Remove from heat, and whisk in vanilla and cinnamon. Set aside to cool. If you just leave it out on your counter, this takes about 2 hours. I would recommend stirring it every 20 minutes or so. The mixture will continue to thicken.

Pour cooled mixture into an ice cream maker, and freeze according to the manufacturer's instructions. If you are using a Kitchen Aide Ice Cream Maker attachment, I recommend keeping it in the freezer for at least 3 days before you make the ice cream. You want the bowl to be absolutely freezing. The recommended 15 hours just isn’t enough.

Also, I should warn. All of the manufacturer’s directions say that the ice cream will actually turn INTO ice cream while you’re mixing it. I have never found that to be the case. It will thicken up, and will look like the consistency of melting ice cream but you will need to put it in an air tight container in the freezer for at least 10 hours before serving.

Thursday, November 17, 2011

Pizza, Pizza!

Being born to two die hard New Yorkers in Brooklyn, and then moving to the suburbs of Philadelphia when I was 8 meant that my parent's spent years, YEARS trying to find good New York style pizza. I grew up loving the huge pies, with paper thin crusts; to me, that is pizza. Seven years ago I moved to Chicago, and while Chicago is known for it's stuffed pizza, it's just not the same. And quite frankly, I don't think as good. I know I've lost some of you there, but I can't lie. I'm not saying stuffed pizza isn't good, I'm just saying there's better out there. There's something very satisfying about picking up a slice of pizza, folding it in half, turned your head to the side and taking a bite. The idea of cutting my pizza into pieces so I can eat it is seemingly sacrilegious.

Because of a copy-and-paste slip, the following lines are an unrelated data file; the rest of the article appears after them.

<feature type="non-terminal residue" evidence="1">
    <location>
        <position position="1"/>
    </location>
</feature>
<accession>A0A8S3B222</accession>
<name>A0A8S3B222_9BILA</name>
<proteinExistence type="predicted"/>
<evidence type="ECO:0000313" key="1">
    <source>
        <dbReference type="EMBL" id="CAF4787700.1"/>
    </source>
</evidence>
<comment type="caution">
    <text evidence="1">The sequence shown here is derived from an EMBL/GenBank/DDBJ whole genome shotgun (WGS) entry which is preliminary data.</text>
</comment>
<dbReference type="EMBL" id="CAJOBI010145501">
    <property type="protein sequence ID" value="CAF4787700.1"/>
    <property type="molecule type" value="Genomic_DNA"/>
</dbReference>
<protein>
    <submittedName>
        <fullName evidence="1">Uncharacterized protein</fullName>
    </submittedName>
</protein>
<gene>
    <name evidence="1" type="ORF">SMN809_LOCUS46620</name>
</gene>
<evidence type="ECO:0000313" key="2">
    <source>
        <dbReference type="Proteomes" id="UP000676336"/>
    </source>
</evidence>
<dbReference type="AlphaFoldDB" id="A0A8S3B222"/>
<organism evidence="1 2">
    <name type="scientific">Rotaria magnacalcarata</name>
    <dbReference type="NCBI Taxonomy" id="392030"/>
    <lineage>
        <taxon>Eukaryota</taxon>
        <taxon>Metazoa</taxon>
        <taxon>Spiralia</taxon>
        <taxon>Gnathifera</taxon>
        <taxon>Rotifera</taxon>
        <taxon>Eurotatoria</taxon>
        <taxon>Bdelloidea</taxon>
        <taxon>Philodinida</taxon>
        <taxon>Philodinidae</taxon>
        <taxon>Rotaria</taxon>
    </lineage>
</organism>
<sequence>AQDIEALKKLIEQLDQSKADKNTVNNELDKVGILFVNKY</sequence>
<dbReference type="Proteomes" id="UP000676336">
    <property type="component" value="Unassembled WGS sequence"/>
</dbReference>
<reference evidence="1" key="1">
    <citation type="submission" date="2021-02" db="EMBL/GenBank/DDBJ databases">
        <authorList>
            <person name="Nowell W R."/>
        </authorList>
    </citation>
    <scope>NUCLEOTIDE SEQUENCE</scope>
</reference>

Growing up, my dad used to make pizza from scratch. I distinctly remember him coming into my first grade class and making french bread pizza. The class and the parent's loved it so much, they asked him where his pizza place was. He informed them he didn't have one, as he was a doctor. No one believed him. I always loved making pizza with him. The anticipation of waiting for the dough to rise, spinning it in the air like a champion pizza maker, the smell of pizza in the oven, it's a reminder of childhood.

So, when I moved to Chicago and couldn't find pizza that I liked, I decided to start making my own. Now I should add, since I've been here I've found some pretty amazing places (Piece, BoilerRoom, Santullos). I have a hard time buying pizza that I know I can make, so these places give me things that I can't, like the BoilerRoom at the BoilerRoom. Meatballs soaked in PBR and a spicy giardiniera. But I digress.